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IRIDEX Clinical Application Review

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Application: MicroPulseTM Diode Laser Trabeculoplasty (MDLT)
Products: IRIS Medical® Infrared (810 nm) Laser Photocoagulators Slit Lamp Adapter

Clinical Series: MicroPulse Diode Laser Trabeculoplasty versus Argon Laser Trabeculoplasty in the Treatment of Open Angle Glaucoma
Ingvoldstad DD, Krishna R, Willoughby L. Ophthalmology, University of Missouri, Kansas City, MO. Presented at ARVO 2005, Poster 123
Purpose: To compare the short term intraocular pressure lowering ability of MDLT to that of argon laser trabeculoplasty (ALT) in patients with primary open angle glaucoma (POAG).

Methods: Twenty-one eyes of twenty-one patients with POAG were randomized to treatment with MDLT or ALT. All patients had a pre-operative IOP of 21 mm Hg or greater. Intraocular pressure (IOP) was also measured at 1 hour, 1 week, 1 month, and 3 months post-operatively. Anterior cell and flare reactions, pre-operative angle pigment, adverse reactions, and visual acuity were also recorded.

Results: Mean preoperative IOP was 24.6 mm Hg in the MDLT group and 24.3 mm Hg in the ALT group. At 1 week the mean MDLT IOP was 21.5 mm Hg and 22.4 mm Hg for ALT. At 1 month the mean IOP was 20.6 mm Hg and 20.5 mm Hg respectively. At 3 months the IOP was 20.1 and 19.7 respectively. There was no significant difference between the groups at any one visit. After three months both groups showed a statistically significant drop from baseline (p < 0. 05).

Conclusions: The IOP lowering effects of MDLT were statistically significant. The IOP lowering effects of ALT were also significant in this group of patients. There was no statistically significant difference in pressure lowering between these groups.

Review & Rational: Giorgio Dorin, IRIDEX Corporation, Mountain View, CA.

Photothermal Laser Trabeculoplasty Laser trabeculoplasty (LT) was first described in 1974 by Worthen and Whickham.1 Following the publication of Wise and Witter’s pilot study in 1979,2 photothermal LT with either argon lasers (ALT) or diode lasers (DLT) became a commonly performed procedure for the treatment of primary open-angle glaucoma (POAG), exfoliation syndrome glaucoma, pigmentary glaucoma and normal-tension glaucoma.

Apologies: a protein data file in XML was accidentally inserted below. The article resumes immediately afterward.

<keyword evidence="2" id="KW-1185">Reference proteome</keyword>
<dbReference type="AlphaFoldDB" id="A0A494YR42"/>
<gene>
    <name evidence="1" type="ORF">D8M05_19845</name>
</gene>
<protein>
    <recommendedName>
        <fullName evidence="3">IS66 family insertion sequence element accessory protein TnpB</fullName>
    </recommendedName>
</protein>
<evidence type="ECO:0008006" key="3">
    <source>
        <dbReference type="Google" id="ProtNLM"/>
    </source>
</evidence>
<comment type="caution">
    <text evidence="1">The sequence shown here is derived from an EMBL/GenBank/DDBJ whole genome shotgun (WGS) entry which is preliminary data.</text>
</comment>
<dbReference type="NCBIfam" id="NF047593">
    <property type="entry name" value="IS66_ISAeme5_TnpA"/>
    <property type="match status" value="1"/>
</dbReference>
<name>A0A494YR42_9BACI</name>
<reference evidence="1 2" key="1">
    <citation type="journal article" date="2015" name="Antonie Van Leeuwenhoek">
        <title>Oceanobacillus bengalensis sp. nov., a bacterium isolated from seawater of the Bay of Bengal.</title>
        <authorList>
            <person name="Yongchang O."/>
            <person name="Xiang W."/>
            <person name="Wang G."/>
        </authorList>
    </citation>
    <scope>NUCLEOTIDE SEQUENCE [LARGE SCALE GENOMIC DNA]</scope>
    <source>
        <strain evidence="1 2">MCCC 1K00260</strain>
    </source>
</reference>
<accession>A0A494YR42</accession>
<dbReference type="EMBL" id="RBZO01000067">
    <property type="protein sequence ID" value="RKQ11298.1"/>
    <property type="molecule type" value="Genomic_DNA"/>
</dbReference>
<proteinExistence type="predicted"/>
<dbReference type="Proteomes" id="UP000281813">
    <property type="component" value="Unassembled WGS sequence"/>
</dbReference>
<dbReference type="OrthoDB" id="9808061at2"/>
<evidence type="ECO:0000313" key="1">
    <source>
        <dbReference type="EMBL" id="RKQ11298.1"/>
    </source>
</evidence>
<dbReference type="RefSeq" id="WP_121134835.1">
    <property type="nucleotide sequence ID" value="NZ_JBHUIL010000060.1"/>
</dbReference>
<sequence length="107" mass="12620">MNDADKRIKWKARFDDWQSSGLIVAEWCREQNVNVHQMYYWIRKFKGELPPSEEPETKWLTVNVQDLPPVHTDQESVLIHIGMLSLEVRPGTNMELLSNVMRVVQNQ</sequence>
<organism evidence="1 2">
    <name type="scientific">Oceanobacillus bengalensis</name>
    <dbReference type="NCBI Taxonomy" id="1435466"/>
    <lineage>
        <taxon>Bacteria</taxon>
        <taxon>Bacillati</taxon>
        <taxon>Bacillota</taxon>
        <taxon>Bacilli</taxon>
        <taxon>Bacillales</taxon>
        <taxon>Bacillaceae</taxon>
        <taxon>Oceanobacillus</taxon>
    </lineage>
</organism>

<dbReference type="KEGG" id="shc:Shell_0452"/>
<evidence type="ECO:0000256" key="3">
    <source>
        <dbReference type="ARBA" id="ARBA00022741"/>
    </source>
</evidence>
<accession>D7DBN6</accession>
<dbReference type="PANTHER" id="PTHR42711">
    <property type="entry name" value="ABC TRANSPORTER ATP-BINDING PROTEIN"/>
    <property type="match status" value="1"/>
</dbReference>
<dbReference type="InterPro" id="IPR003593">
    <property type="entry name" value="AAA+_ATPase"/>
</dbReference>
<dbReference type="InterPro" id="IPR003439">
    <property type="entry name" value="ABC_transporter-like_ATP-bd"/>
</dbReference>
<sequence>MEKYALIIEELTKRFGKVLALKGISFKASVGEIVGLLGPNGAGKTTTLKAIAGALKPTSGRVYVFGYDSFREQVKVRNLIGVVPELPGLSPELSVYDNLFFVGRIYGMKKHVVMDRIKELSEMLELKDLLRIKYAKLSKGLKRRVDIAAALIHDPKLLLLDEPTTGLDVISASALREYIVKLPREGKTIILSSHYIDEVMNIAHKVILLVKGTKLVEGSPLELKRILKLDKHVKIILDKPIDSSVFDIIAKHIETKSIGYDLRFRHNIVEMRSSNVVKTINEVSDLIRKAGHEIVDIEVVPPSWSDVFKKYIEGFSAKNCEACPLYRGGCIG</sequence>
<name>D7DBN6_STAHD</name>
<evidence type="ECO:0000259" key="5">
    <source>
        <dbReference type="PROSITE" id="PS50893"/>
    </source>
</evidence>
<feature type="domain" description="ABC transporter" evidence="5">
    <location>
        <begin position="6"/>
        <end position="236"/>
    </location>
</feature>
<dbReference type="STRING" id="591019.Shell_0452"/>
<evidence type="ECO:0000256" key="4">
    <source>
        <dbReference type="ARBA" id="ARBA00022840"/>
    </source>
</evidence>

The effectiveness and the role of LT in various phases of the management of open angle glaucoma (OAG) have been defined by landmark multicenter National Eye Institute (NEI)-sponsored trials: the Glaucoma Laser Trial (GLT);3 the Advanced Glaucoma Intervention Study (AGIS);4 the Collaborative Initial Glaucoma Treatment Study (CIGTS);5-6 and the Early Manifest Glaucoma Trial (EMGT).7-8

In 1996, on the basis of the evidence from the Glaucoma Laser Trial Follow-up Study (GLTFS),3 the NEI reported that ALT is at least as efficacious as medications as first-line therapy in newly diagnosed POAG; however, LT was not generally adopted as the primary treatment of choice and was mainly used as an adjunct therapy reserved for cases of uncontrolled IOP with maximum tolerated medications. Only in few selected cases, LT was used as an initial treatment (older patients, patients unable to use beta-adrenergic antagonists or poorly compliant with medications) or as an alternative to miotics and/or carbonic anhydrase inhibitors to reduce patients’ discomfort and side effects.

The introduction of new pharmaceutical agents further shifted the use of LT, which, although proved superior than medications-first in a randomized trial in the UK9 and considered by some a cost-effective initial treatment of choice for chronic OAG,10-11 gradually became a relatively underused therapy, probably due to: Review & Rational: Giorgio Dorin, IRIDEX Corporation, Mountain View, CA.

- new advances in medical therapy
- fading long-term efficacy (decreasing effects in 50% of patients after 5 years)
- lower effectiveness in younger patients (LT works best in patients over 60 years of age)
- limited ability to retreat
- undesirable side effects and collateral damage, mostly caused by the laser protocols used for ALT and DLT, such as
  • post-op inflammatory response
  • acute and in few cases chronic IOP elevation